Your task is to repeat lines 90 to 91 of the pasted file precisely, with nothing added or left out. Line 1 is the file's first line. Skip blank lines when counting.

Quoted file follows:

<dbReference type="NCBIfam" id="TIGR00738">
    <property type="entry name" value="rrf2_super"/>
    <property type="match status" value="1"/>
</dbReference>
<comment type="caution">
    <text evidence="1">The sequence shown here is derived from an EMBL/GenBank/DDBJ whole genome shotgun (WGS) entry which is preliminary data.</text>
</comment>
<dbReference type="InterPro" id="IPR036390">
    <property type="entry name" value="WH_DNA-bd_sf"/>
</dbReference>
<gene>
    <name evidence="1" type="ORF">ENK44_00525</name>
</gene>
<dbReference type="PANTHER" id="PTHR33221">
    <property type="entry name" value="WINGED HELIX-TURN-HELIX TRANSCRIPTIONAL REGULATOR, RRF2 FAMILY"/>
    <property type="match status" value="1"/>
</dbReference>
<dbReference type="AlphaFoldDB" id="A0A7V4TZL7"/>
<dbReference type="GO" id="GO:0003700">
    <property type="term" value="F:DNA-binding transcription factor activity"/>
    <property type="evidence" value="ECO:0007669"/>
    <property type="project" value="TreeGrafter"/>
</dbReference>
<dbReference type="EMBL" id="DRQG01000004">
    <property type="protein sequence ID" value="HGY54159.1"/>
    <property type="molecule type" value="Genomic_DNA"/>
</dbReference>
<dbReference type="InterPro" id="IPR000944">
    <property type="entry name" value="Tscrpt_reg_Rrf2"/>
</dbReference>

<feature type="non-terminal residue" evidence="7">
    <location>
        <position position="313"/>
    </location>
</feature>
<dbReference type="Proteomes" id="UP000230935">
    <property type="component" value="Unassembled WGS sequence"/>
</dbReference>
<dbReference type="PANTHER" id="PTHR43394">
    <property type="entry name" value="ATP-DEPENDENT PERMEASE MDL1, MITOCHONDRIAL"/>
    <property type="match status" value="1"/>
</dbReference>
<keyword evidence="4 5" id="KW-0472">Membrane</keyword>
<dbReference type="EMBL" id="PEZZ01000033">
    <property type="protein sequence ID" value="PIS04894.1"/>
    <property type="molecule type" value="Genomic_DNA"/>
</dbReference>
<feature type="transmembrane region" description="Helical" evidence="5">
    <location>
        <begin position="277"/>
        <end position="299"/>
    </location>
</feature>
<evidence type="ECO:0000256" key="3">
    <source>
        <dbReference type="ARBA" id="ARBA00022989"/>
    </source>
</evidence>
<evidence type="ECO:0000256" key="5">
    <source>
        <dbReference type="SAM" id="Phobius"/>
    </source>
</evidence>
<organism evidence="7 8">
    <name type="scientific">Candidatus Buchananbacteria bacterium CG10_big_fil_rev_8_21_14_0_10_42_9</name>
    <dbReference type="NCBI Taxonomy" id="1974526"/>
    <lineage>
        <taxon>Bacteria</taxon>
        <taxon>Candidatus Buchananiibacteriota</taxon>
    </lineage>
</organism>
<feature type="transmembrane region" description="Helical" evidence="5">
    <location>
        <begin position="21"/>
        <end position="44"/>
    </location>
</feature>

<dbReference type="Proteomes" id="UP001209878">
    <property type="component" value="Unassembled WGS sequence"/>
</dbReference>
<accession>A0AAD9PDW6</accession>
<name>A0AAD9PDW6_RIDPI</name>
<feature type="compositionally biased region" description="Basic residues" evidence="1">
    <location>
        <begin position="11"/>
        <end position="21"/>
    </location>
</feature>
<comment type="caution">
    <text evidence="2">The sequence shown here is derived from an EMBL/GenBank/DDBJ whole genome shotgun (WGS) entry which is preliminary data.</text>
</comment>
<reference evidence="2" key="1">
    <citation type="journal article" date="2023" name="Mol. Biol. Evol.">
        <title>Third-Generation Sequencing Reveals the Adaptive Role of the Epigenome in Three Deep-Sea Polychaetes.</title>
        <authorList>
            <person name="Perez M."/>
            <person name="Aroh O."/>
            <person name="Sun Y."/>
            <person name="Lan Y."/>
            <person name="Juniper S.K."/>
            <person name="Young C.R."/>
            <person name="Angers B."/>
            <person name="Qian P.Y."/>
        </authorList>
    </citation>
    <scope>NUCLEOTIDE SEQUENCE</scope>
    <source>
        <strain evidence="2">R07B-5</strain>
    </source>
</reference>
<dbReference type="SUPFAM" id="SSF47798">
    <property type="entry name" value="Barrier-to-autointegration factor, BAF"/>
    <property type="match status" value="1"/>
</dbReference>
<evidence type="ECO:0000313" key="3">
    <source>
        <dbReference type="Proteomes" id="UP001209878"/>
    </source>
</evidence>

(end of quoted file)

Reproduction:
    <text evidence="2">The sequence shown here is derived from an EMBL/GenBank/DDBJ whole genome shotgun (WGS) entry which is preliminary data.</text>
</comment>